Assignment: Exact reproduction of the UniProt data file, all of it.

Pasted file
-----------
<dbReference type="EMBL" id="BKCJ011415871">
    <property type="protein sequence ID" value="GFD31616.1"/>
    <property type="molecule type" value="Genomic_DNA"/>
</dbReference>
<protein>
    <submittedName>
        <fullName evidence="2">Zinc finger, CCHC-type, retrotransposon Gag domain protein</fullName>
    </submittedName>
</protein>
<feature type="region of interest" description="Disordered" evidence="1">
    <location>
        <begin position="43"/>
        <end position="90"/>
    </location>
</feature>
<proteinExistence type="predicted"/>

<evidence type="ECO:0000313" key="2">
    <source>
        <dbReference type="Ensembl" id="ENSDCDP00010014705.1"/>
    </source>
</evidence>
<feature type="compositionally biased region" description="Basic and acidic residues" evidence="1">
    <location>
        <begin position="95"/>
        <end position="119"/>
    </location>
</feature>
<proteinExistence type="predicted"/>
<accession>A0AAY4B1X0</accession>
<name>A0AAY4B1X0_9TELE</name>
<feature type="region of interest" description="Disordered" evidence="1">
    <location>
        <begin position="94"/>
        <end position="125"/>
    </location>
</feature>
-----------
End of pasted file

<dbReference type="EMBL" id="BKCJ011415871">
    <property type="protein sequence ID" value="GFD31616.1"/>
    <property type="molecule type" value="Genomic_DNA"/>
</dbReference>
<protein>
    <submittedName>
        <fullName evidence="2">Zinc finger, CCHC-type, retrotransposon Gag domain protein</fullName>
    </submittedName>
</protein>
<feature type="region of interest" description="Disordered" evidence="1">
    <location>
        <begin position="43"/>
        <end position="90"/>
    </location>
</feature>
<proteinExistence type="predicted"/>

<evidence type="ECO:0000313" key="2">
    <source>
        <dbReference type="Ensembl" id="ENSDCDP00010014705.1"/>
    </source>
</evidence>
<feature type="compositionally biased region" description="Basic and acidic residues" evidence="1">
    <location>
        <begin position="95"/>
        <end position="119"/>
    </location>
</feature>
<proteinExistence type="predicted"/>
<accession>A0AAY4B1X0</accession>
<name>A0AAY4B1X0_9TELE</name>
<feature type="region of interest" description="Disordered" evidence="1">
    <location>
        <begin position="94"/>
        <end position="125"/>
    </location>
</feature>